I’m not going to wait on the punchline here. If you love the history of pro stock, if you love the history of drag racing, or if you love the history of Mopar/Chrysler performance, stop right now and score this book. It’s that good and that informative and that in-depth into places and things that we had no idea about. It’s an incredible and granular study in a year by year, blow by blow sense of one of the greatest engineering programs in drag racing history. It’s also proof that back in the early 1970s, the idea of ruling pro stock was not just a fun dream for car makers, it was a bloody obsession.
Undoubtedly you have read Geoff Stunkard’s words before as the guy has been pouring out copy about all manner of things, but especially Mopar drag racing history for many years. He is as connected to the past and the player as anyone ever has been or ever will be. Knowing Geoff personally, his personal passion for this project legitimately leaks off the page in the best of ways. You can tell that this was not a grind for the guy, this was a mission and boy did he accomplish it.
For those of you thinking, “Can you really write a book about one car?!” The answer is that yes you can and this is not a book about one car. The Motown Missile was the equivalent of the Apollo program for pro stock. The best minds, the best ideas, and a seemingly blank check for years to test and then employ those ideas in order to show the world that Chrysler was boss on the drag strip and by proxy of that, on the streets as well.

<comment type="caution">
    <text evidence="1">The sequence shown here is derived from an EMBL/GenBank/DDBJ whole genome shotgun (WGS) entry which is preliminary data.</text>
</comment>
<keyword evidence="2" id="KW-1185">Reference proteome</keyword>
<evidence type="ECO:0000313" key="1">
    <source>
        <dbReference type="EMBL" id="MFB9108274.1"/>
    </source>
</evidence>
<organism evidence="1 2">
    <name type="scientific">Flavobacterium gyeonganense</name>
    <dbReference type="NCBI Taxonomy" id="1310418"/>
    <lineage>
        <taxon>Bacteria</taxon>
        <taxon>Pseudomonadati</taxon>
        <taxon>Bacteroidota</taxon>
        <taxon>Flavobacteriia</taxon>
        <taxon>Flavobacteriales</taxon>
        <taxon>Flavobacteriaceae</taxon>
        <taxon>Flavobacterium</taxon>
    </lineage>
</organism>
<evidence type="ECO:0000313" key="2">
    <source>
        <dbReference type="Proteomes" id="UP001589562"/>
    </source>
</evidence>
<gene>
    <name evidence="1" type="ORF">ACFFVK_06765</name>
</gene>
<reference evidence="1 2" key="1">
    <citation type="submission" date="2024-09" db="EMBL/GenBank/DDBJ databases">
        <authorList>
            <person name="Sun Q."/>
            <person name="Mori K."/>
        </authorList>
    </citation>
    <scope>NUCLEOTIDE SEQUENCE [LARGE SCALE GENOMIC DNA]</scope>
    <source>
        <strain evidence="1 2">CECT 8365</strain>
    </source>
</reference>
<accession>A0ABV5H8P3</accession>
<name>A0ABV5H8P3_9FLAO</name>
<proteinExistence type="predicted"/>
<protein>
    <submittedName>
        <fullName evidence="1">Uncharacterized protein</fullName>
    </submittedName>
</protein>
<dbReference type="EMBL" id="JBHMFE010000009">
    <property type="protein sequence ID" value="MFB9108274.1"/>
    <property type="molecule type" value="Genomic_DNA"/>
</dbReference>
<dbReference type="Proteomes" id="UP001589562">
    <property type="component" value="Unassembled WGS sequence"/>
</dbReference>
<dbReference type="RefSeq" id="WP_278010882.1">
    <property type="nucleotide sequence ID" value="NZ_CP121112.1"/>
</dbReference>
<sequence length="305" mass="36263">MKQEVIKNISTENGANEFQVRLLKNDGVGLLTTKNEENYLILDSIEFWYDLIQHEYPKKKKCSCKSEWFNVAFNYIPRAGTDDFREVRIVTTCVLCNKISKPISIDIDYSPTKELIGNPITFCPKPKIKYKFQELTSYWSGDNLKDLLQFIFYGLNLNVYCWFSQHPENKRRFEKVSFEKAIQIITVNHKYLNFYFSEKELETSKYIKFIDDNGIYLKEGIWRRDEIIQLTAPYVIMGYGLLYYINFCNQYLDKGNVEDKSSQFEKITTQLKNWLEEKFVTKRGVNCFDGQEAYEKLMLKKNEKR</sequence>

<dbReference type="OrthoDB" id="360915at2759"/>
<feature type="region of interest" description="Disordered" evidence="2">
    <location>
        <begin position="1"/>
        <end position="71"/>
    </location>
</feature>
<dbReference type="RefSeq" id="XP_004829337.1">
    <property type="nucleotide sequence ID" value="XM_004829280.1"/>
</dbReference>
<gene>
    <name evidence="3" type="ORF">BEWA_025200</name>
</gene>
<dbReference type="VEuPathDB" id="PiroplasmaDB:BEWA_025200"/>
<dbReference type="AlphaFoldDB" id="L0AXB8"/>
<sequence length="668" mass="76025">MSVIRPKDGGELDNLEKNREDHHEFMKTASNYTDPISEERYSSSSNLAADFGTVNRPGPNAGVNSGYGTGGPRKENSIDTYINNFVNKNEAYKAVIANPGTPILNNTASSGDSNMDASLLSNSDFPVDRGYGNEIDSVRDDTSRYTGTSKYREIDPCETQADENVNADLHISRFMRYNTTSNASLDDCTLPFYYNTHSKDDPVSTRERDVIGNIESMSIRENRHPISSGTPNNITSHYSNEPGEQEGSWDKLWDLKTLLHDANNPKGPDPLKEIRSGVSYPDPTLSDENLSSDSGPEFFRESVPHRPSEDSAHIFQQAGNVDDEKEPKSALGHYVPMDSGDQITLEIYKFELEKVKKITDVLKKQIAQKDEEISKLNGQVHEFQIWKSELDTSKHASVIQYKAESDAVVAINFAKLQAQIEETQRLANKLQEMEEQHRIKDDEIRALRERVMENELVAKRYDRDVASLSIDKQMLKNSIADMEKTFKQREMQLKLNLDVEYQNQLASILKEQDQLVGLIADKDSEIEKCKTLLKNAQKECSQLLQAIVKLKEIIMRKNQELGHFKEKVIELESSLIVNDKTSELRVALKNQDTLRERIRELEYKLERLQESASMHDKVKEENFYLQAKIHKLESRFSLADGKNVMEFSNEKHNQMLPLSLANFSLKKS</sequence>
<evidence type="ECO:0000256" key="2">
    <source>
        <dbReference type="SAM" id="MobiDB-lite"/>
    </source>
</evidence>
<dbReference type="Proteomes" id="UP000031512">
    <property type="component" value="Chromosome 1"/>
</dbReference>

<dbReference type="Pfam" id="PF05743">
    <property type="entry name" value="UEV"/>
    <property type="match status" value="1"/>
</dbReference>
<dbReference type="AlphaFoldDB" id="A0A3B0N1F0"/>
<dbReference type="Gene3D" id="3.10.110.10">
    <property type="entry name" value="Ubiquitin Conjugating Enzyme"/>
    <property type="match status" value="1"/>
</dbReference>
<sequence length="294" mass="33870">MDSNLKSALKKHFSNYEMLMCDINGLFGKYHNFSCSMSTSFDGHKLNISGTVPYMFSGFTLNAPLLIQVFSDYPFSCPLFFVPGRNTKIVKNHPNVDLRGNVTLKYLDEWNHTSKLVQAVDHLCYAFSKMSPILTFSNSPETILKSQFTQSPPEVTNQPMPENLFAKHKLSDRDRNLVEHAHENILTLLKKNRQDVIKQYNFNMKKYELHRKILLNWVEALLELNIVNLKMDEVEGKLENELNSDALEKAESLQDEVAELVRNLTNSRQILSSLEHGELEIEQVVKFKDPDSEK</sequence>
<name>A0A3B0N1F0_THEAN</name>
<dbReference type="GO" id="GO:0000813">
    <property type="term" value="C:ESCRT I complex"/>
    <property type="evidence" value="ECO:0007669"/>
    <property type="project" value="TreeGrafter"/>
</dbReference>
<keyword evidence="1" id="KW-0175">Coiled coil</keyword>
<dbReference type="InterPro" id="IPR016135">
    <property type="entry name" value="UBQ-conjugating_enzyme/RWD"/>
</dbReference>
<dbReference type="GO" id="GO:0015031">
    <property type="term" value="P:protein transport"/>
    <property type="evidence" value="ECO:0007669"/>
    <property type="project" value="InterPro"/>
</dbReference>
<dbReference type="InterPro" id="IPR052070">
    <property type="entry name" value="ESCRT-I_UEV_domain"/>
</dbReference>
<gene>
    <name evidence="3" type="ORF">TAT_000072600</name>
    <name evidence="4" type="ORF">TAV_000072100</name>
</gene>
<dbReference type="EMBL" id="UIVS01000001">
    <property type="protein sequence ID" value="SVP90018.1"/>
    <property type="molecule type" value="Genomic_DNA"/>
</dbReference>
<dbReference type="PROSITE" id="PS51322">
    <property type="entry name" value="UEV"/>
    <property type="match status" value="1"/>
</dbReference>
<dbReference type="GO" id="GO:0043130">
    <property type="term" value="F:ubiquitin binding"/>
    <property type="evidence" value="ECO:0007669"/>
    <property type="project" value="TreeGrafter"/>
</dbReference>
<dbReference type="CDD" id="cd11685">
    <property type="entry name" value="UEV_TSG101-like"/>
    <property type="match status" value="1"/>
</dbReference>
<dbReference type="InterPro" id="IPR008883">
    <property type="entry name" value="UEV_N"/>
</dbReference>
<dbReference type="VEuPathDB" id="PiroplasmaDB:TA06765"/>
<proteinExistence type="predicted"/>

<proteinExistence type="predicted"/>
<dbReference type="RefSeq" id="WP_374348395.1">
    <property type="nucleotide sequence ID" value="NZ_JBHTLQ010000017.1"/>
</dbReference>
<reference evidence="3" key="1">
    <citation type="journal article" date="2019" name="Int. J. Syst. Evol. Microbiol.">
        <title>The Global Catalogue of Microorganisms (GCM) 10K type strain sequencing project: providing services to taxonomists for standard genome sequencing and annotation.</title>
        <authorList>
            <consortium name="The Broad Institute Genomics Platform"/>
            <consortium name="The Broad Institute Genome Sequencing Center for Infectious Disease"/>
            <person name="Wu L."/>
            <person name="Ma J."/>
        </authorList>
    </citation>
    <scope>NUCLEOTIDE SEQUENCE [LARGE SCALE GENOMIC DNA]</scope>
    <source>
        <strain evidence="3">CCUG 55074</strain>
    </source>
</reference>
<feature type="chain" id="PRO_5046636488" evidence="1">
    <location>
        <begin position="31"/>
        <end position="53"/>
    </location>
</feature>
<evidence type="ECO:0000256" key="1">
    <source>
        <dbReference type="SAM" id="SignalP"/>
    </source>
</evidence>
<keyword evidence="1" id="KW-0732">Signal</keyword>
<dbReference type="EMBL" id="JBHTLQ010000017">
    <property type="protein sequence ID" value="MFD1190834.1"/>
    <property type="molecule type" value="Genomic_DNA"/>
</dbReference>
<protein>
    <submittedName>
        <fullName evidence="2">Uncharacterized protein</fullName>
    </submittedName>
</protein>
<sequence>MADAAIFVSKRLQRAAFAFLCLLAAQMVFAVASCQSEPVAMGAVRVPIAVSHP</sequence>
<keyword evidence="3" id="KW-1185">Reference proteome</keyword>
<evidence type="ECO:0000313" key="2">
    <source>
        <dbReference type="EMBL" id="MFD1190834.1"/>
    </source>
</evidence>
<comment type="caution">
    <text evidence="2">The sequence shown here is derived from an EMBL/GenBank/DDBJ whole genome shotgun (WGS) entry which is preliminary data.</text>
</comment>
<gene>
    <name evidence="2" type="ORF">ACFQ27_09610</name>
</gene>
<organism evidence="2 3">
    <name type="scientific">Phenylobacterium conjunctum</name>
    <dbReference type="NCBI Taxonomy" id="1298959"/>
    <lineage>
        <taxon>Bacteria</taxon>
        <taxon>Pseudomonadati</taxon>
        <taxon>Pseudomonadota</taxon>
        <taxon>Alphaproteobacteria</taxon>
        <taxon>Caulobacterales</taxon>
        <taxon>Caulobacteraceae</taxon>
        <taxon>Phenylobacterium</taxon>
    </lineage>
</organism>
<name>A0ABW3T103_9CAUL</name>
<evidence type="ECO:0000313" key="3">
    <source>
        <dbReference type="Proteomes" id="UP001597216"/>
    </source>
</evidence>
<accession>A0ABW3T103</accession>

The text and the photographs are all spectacular, especially the stuff that takes us deep behind the scenes and into the skunkworks at Chrysler where things like a six speed….yes a six speed automatic were actually designed and mocked up into the car. Outside of that we see the aerodynamic testing that was completed in the most rudimentary fashion that bore out left results. Maybe beyond all the mechanical and historical stuff we learn about the men who were behind this project and that is where the book really shines.
The cars and the mechanical end is killer but when you actually learn about the personalities and proclivities of the team that operated this project, the book becomes much more than a historic account of a few drag cars. It’s Stunkard’s personal relationships with the players he was able to interview that brings the gems to the surface. When a subject knows and trusts an interviewer, especially when talking about stuff they have been largely trained to forget for so many years, the good stuff comes out. There’s lots of good stuff here.
As mentioned above, this is a superb book that dives DEEP into the people, places, and things that made the Motown Missile one of the most fearsome drag racing R&D exercises in the history of the sport.
Recommendation? Buy the book if you love old school drag racing, killer photos, interesting history, or Mopars in general!
You can score this awesome tome at CarTechBooks.com, Amazon.com and other locales where find reading materials are sold.